Ringfence enough capacity to address defects as soon as they come in. Make sure your burn rate matches your incoming rate. If you’re strapped, it’s your call whether you only cover high severity issues but for my money, I’d hit them all. A multi-year build-up of low severity issues makes products ugly, no pleasure for the users and a series of minor problems rapidly becomes a major burden and a big debt buildup.

Addressing every incoming defect doesn’t mean fixing every one. Whilst I generally recommend you do, when trying to dig yourself out of an oubliette the bigger issue is how to keep your goal achievable.

Be critical. The big, nasty bugs are usually pretty obvious but what about the rest?

    • Is it low severity and not important?
      • Is it quick & cheap to fix? – Just fix it.
      • If it’s not – Can you put a safety rail around it? Document it as a limitation or even ignore it?

Negotiate with your customers and make an explicit decision to fix now or never. Once decisions are made, communicated and agreed, close the defects in your backlog.

Getting these conversations happening immediately makes customers far happier than pretending they’ll just go away and never making a decision. (but not quite as happy as fixing their issues).

Incoming Internal Defects

The story here is the same. I’ve called it out independently as many companies and teams do.

Those incoming internal defects speak volumes about your approach to quality.

Get the discipline in place to fix them when you find them or be brutal and admit which ones will never be fixed but don’t pussyfoot around!

  • If you provide a service to other internal teams, treat them as customer defects.
  • If they’re raised by your own team, are they on new code or exposing existing issues?
    • On new code, fix them! – No excuses .
    • On existing code, the problems are already there. You need to decide if what you’ve done has made it more visible or harder to work with than before and make a judgement call. Fix now or never, resolve or close.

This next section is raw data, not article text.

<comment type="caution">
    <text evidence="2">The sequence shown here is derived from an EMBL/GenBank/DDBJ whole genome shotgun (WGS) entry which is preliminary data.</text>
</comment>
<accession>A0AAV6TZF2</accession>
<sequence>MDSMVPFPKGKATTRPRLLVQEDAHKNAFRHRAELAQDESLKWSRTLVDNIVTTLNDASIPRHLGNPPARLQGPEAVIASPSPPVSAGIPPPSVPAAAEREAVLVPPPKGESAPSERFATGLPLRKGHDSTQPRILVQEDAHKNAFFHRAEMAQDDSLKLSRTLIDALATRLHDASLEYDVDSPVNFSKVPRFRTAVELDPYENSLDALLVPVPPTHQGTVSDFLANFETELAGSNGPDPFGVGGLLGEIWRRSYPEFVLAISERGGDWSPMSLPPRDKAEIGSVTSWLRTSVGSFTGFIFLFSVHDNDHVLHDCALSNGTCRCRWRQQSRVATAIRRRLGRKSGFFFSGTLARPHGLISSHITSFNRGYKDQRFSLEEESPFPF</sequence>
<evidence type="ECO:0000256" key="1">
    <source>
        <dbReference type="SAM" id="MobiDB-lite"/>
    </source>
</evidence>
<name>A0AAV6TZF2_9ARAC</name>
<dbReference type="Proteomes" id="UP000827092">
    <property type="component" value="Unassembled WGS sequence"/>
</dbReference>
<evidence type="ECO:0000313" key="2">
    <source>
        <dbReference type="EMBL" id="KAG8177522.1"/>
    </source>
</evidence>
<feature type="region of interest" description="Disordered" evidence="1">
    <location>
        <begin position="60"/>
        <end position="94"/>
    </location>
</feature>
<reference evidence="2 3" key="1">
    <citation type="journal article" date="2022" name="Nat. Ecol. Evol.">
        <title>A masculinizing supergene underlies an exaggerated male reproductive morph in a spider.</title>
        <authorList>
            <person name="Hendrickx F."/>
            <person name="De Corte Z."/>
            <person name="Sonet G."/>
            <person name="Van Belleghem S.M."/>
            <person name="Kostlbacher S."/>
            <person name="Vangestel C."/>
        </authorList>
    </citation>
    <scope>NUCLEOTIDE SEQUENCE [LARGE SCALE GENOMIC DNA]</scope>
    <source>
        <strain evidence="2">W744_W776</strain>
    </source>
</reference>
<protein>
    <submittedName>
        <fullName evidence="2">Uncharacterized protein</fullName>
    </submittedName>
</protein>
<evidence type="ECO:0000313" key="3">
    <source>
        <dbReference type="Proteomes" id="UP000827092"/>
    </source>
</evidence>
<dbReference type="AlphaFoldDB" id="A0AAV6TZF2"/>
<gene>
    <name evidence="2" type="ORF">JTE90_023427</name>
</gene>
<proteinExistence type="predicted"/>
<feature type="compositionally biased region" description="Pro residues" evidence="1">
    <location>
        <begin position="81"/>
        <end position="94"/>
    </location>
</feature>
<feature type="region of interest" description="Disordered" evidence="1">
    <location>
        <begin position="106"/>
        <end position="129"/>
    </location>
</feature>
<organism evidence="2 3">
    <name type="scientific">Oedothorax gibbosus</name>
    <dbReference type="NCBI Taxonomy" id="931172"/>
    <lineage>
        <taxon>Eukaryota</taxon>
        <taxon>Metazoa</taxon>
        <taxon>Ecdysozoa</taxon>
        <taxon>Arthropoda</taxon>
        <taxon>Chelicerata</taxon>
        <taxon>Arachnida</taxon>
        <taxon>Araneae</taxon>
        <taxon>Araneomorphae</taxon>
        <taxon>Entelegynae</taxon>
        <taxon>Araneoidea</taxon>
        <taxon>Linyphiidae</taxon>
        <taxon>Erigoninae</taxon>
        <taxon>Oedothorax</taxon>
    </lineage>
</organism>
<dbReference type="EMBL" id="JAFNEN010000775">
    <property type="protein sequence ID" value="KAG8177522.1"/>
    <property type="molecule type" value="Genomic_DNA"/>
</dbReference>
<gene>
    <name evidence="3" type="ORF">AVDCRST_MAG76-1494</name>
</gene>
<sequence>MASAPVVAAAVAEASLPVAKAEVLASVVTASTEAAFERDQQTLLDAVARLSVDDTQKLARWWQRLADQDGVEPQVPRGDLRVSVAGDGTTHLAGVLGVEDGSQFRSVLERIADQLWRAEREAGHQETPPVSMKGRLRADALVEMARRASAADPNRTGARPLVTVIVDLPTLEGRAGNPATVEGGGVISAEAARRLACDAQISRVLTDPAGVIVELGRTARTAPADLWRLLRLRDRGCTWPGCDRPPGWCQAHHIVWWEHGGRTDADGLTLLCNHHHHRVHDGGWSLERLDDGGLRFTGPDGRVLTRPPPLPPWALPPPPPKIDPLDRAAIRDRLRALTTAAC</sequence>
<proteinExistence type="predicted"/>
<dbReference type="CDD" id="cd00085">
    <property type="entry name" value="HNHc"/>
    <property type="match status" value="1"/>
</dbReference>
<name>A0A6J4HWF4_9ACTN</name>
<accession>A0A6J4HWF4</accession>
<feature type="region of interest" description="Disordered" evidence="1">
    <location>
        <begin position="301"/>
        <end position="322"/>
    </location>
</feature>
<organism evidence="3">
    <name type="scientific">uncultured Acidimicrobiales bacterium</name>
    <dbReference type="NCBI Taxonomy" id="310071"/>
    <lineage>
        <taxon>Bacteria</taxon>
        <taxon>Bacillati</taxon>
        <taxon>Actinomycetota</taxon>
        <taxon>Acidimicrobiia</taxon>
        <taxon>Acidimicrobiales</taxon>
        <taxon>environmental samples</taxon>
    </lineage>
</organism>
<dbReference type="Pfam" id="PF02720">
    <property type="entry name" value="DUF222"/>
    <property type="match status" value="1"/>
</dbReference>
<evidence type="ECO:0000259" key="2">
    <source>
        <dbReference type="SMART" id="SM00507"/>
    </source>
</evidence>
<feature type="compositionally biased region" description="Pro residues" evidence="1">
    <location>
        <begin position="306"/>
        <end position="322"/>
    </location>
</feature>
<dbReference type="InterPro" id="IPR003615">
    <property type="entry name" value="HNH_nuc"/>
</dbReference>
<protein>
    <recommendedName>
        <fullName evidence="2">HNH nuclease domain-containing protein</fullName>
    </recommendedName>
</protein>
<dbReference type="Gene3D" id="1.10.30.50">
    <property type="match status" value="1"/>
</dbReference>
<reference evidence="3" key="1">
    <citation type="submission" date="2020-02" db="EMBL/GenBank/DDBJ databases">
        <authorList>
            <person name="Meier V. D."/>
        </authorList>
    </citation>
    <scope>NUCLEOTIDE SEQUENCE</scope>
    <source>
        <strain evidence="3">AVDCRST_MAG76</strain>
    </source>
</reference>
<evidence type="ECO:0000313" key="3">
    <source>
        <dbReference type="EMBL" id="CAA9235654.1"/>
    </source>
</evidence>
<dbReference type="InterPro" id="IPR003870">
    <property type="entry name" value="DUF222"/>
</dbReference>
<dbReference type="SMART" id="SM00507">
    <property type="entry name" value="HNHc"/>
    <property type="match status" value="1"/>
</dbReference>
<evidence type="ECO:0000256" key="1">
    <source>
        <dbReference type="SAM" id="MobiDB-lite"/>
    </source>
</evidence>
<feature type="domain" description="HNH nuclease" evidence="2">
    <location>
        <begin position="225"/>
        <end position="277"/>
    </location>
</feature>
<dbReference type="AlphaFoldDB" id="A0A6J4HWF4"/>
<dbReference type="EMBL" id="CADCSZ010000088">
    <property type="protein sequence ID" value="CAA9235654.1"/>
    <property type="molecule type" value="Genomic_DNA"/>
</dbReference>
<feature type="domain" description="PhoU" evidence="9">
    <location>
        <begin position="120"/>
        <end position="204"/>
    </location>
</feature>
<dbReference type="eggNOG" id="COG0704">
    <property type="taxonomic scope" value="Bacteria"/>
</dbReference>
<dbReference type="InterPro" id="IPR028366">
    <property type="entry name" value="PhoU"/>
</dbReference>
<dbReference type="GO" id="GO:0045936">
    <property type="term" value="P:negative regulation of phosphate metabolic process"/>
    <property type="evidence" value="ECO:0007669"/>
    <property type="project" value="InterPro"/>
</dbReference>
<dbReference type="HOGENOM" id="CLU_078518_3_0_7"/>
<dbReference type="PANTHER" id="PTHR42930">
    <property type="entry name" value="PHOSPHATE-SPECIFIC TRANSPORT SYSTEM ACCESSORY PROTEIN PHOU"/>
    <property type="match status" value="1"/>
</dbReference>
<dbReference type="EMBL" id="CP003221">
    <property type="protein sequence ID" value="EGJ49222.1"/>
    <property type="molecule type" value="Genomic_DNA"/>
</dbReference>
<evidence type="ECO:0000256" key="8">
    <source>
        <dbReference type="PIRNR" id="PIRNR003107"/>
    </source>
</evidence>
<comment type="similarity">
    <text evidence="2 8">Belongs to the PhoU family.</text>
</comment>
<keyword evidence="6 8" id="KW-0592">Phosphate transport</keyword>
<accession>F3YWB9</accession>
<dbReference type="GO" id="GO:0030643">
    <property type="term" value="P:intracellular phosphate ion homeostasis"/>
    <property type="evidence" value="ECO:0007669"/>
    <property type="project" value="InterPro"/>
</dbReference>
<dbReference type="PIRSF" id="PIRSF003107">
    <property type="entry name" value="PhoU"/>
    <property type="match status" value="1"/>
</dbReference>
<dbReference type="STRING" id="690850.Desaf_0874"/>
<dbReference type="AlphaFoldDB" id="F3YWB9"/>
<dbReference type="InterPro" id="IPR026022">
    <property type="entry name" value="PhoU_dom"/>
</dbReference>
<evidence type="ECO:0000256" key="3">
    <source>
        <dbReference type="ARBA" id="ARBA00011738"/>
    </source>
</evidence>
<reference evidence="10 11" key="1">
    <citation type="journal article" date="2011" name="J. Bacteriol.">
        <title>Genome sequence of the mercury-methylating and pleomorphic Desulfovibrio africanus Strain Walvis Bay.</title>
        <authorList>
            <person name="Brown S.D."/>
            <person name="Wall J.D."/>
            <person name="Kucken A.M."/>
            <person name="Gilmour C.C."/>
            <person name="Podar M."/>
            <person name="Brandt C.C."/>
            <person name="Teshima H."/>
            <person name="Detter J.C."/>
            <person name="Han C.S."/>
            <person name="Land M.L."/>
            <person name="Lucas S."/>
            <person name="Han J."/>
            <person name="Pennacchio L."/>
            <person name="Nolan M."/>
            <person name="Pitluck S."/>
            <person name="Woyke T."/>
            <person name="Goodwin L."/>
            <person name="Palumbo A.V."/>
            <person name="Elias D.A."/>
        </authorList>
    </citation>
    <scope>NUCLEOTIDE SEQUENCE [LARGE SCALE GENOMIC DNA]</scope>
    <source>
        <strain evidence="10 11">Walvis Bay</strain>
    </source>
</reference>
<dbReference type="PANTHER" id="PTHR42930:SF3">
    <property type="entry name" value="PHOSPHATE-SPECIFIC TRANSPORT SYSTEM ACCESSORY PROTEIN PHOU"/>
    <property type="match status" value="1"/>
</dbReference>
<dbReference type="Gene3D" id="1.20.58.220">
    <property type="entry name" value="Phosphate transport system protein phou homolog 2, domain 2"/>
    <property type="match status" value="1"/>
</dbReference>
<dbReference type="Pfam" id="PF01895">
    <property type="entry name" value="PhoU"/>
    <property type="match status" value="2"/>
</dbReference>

In the next article in this series I’ll cover debt prevention

Breaking The Seal (Part 2)

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In my first article on “breaking the seal” I described how this pattern applies to managing WIP on teams. There’s also a work/social concept that fits the same name with a different pattern…

Name: “Breaking the Seal”, “The Lid is Off” etc.

Analogy: When you open a new pack of good coffee there’s that great smell that comes out – suddenly everyone wants a brew.

Concept: Socially, many people are unwilling to speak up in a crowd or be the exception either in positive or negative situations. Fortunately for experienced agile teams, the social norm of staying silent has often become disrupted but you’ll need to break it back open once in a while and as a coach you’ll need to find ways to introduce it.

Being the first to speak up triggers team inertia; suddenly others’ voices will also be found.

How many times have you sat in a meeting where someone uses a term or concept you have no idea what they mean but you don’t speak up? How many other people in the room also have no clue but stay silent? This might be inertia, it might be fear or just an unwillingness to appear stupid. Particularly with technical teams where your career goal may be “technical guru” – being seen as wrong or not clued up may be a sign of weakness. Having a “wise fool” on the team breaks the seal on this but needs some caution applied.

In some organizational cultures it may not be socially acceptable to question more senior staff. This really gets to me. In fact, I’ll write another post dedicated to this.

Occasionally speaking up might be risky, particularly if there’s obvious management issues. (Nobody likes to speak about the elephant in the room when the elephant is in the room) In these cases arrange with a few like-thinking peers to take it in turns to be the one to raise issues so it’s not always you. This will also ensure that you’re not speaking alone with others relying on you to take the risks up every time.

On the more positive side, the “red cards” tool relies on this same concept for group self-facilitation. Where once it becomes socially acceptable to halt a problem or challenge others the team’s self-organizing capability steps up another notch.

Practice this in your own teams – challenge yourself and your peers to ask a dumb question or plug a rat-hole at least once a week.